The Integrated Regional Observation Carbon-Climate Constraints Workshop

The Integrated Regional Observation Carbon-Climate Constraints Workshop

South African scientists in the ocean, terrestrial and atmospheric carbon observation fields will gather for a seminal workshop on 16 May 2023. The workshop, the first combined meeting of these scientists in South Africa, is themed the Integrated Regional Observation Carbon-Climate Constraints.

The objective of the workshop is to identify the interventions required to improve the observation of greenhouse gas emissions in the country.

The workshop will take place at the National Research Foundation (NRF) offices in Brummeria, Pretoria. The convenors are the Expanded Freshwater and Terrestrial Environmental Observation Network (EFTEON), a research centre under the South African Environmental Observation Network (NRF-SAEON), and Stellenbosch University’s (SU) School for Climate Studies (SCS). Participating scientists are drawn from institutions such as the NRF and its facilities NRF-SAEON/EFTEON, universities, the Department of Forestry Fisheries and Environment, the SA Weather Services and the DSI-CSIR Southern Ocean Carbon and Climate Observatory (SOCCO).

“The main aim of this workshop is to bring together the carbon observing and policy communities in South Africa to identify the needs, priorities and action plans required to build and sustain an integrated regional observational constraint for carbon in support of the climate-biodiversity science-policy nexus,” says Dr Gregor Feig, EFTEON manager.

“The evaluation of the effectiveness of regional and global emission reductions (net-zero) and negative emissions (carbon dioxide removal) as well as the model projections rely critically on the confidence level of the observational constraints. This is a major gap in the Southern African region,” says Prof. Pedro Monteiro from SU’s School for Climate Studies (SCS).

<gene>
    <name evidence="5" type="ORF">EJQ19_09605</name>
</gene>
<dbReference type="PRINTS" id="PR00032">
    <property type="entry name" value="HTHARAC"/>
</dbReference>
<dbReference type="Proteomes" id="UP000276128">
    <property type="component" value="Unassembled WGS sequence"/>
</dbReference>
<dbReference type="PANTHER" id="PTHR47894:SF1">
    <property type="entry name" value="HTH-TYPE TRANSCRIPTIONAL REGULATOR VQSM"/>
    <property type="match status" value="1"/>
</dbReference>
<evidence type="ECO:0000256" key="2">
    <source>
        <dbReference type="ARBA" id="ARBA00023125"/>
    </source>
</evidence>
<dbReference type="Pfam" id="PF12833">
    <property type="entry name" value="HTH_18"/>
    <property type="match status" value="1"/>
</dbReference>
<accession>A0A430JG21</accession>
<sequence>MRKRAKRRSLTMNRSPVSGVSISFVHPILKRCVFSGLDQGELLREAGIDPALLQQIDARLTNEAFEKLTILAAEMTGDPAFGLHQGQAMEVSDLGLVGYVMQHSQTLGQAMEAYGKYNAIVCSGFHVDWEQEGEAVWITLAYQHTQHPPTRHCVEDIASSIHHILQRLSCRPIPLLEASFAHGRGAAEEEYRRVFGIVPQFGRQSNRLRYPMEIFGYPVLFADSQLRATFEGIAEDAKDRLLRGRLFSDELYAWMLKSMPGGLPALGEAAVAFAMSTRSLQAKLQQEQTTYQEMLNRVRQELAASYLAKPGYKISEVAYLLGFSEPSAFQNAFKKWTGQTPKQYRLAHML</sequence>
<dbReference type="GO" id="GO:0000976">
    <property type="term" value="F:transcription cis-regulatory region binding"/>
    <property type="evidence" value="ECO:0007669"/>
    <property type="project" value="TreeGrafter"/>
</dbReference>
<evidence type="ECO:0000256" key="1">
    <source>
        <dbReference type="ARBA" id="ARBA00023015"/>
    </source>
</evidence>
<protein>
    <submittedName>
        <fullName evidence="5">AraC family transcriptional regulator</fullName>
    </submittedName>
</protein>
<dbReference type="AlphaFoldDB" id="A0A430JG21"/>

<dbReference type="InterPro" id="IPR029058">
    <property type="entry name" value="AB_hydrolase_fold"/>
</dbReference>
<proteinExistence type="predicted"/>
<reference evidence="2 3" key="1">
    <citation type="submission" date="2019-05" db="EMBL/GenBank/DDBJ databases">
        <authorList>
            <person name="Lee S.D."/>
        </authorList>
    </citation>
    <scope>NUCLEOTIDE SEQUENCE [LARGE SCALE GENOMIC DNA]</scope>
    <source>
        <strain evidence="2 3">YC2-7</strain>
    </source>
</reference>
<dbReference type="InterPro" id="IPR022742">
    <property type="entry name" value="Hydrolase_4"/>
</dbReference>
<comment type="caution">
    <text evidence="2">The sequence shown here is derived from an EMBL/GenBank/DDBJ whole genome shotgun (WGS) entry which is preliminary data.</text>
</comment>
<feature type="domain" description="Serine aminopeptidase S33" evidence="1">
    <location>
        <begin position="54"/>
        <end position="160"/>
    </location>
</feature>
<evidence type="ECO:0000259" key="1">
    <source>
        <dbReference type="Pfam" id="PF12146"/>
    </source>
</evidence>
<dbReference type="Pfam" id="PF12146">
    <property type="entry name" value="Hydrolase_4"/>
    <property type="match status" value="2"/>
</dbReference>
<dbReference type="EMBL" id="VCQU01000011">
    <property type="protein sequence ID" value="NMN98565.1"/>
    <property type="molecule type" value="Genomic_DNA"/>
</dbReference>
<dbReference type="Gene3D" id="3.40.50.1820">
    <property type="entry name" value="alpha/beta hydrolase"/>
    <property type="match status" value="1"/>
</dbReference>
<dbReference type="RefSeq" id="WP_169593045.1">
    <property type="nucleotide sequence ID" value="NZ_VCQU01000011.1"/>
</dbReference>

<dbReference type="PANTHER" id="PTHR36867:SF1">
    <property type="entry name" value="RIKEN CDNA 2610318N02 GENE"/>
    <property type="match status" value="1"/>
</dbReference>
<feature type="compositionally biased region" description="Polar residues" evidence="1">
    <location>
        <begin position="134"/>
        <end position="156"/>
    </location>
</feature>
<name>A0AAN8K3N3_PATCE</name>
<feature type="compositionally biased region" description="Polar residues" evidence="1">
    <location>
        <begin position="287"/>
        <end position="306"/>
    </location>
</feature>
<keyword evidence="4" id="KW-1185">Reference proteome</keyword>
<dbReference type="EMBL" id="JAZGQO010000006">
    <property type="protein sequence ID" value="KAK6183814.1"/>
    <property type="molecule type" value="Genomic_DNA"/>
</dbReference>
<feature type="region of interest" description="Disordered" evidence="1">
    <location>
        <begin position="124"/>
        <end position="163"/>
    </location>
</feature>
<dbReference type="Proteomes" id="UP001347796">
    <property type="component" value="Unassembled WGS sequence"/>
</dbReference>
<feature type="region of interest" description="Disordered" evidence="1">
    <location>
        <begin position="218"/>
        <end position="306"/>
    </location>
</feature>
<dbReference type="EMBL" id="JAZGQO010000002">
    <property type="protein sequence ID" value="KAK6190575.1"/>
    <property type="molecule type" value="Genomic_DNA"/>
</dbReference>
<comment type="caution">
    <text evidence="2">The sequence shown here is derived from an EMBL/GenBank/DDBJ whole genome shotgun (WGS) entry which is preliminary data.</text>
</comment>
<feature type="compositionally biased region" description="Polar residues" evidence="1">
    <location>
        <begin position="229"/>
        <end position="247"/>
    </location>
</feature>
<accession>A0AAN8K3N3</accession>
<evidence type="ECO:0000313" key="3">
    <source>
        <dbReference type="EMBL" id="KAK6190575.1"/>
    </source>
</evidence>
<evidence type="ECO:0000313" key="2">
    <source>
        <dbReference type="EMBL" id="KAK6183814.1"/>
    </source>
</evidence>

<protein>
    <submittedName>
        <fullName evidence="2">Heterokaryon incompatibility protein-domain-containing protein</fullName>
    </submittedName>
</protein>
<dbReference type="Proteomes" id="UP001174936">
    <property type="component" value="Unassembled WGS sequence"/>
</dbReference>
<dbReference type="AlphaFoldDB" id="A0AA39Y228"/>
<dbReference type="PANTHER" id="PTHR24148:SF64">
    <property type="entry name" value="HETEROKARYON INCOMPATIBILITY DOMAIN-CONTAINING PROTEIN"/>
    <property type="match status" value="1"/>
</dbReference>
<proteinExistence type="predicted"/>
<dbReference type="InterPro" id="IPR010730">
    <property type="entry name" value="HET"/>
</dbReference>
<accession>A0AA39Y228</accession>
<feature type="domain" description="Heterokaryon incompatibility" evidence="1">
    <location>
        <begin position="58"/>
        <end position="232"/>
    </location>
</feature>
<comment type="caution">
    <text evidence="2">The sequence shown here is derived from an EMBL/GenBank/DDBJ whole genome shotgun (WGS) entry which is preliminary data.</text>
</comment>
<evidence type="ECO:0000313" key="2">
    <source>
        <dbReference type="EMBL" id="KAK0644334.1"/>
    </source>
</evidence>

High confidence constraints are necessary to increase confidence in model projections as well as to develop effectiveness metrics and to support national and international mitigation policy aims such as mitigation, adaptation and global stocktake as well as in business through carbon pricing. The South African land, ocean and atmospheric carbon observing communities have the skills and infrastructure at the domain level.

“Now, this needs to be scaled up into a high impact set of public integrated regional carbon concentration, carbon flux and inventory products that build towards a greater understanding of the changing carbon-climate-water nexus and its impact on all aspects of a just transition,” Monteiro and Feig add.

Members of the media are invited to cover sessions of the workshop. Interviews with experts will also be facilitated. Please contact Bongani Nkosi, NRF Media Relations Officer, on or +27 61 477 3064.

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